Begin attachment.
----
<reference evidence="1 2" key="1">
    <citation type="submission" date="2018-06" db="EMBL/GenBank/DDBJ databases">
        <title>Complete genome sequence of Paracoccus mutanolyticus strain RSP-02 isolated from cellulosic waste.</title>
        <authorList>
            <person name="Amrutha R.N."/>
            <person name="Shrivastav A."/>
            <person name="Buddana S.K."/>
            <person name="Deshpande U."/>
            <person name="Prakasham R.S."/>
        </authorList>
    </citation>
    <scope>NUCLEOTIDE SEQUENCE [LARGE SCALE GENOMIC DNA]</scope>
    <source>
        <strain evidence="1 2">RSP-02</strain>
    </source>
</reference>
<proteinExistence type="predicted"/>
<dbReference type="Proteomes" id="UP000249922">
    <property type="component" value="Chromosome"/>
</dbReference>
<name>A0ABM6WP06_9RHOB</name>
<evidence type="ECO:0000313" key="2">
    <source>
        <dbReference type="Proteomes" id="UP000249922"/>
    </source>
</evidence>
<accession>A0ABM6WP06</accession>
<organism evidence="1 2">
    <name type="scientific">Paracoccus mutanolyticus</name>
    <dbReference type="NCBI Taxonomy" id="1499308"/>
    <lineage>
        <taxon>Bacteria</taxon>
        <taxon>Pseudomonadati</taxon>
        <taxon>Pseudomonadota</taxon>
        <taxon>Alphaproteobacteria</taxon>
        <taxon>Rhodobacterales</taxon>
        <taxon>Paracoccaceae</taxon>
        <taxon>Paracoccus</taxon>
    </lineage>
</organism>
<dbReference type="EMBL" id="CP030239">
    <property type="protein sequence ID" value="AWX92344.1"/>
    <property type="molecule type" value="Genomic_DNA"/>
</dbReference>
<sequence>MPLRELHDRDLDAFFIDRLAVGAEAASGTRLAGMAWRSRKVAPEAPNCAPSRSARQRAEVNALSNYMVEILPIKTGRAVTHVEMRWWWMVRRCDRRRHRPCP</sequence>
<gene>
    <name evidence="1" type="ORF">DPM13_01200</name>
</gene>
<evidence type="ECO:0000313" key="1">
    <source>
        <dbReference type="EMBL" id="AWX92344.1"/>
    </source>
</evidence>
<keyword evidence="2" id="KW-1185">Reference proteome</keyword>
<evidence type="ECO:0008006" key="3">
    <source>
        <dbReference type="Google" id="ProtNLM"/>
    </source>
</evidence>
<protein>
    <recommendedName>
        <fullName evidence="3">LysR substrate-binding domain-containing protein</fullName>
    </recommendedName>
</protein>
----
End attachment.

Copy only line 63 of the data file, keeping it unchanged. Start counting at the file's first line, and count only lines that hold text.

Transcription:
    </recommendedName>